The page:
Leading Edge (Tulsa, OK) | Year: 2011

We propose scaling volume curvature measurements with material property estimates to produce a superior prediction of natural fractures. Curvature is one of many, indirect, fracture-inferring attributes. It does not detect fractures, but is causally related to them through the assumption that increasing curvature relates to increasing strain. There are many other variables that are causally related to fractures. We propose that it would be advantageous to create combinations of these causal variables with curvature. Some of the most well known and important causes of variations in natural fracture density are material properties relating to brittleness. Material properties are critical geologically at all scales, from large-scale regional studies to prospect-level inquiries because the properties may vary significantly within individual formations and between formations. These vertical and lateral changes in material properties may be important and should be considered in fracture estimation, along with curvature. There is a lack of clarity regarding exactly which material property is best from the perspective of physics and rock mechanics; however, we have chosen a combination of parameters that we argue is a starting point. Fortunately, material properties are routinely estimated with amplitude variation with offset (AVO) techniques, and there is little practical reason not to use them together with curvature to produce a more complete attribute inferring fracture density. The combination of these variables is a step in the direction of creating quantitative causal fracture prediction estimates. © 2011 Society of Exploration Geophysicists.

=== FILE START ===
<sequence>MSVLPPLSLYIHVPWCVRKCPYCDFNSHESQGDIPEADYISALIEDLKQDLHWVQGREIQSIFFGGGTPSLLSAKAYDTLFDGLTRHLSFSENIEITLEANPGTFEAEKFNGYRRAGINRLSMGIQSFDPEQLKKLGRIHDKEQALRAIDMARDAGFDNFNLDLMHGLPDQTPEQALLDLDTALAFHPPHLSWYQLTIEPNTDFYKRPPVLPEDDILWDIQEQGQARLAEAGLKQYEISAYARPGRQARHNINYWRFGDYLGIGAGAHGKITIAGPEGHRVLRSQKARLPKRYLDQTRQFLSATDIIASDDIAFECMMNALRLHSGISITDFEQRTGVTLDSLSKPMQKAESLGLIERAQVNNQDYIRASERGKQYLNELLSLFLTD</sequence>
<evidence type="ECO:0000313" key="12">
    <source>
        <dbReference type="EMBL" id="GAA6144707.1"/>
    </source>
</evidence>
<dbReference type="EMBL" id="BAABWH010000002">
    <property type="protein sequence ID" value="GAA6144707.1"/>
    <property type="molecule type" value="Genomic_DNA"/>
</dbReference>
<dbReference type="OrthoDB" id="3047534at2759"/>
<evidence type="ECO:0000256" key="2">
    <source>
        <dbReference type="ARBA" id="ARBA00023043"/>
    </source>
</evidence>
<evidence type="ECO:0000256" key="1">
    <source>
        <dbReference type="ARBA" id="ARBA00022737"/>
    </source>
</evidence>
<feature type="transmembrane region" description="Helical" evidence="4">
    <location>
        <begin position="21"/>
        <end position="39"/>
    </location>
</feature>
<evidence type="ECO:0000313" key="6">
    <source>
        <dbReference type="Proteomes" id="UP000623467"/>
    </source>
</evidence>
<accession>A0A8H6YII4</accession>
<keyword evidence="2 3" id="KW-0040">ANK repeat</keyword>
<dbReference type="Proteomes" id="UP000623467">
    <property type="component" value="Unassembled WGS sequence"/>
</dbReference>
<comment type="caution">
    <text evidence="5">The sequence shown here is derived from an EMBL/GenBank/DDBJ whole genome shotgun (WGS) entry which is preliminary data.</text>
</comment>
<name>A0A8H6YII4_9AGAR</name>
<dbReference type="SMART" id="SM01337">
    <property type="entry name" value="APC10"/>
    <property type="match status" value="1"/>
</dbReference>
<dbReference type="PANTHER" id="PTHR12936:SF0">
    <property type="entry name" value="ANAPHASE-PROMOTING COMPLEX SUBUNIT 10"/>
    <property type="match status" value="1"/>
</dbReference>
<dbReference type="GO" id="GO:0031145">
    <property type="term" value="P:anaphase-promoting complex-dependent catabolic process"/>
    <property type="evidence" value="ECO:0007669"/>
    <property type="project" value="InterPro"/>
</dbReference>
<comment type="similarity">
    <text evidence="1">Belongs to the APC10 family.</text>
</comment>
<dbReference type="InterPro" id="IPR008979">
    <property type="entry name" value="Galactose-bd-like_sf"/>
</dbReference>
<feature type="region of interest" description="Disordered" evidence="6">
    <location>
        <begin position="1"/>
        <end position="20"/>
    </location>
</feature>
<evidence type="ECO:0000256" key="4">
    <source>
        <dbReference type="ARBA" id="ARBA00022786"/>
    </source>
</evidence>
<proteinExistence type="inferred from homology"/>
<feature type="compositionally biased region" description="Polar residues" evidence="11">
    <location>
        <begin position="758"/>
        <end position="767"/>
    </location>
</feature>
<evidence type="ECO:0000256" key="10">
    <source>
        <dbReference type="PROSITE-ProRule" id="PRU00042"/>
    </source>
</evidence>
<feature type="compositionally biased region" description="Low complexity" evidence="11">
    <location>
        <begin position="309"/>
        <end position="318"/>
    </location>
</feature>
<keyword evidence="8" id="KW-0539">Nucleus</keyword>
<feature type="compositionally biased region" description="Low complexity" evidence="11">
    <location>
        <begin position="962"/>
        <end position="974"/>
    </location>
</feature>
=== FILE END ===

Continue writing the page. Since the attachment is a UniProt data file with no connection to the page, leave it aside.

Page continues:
Chopra S.,Arcis Corporation | Marfurt K.J.,University of Oklahoma
SEG Technical Program Expanded Abstracts | Year: 2011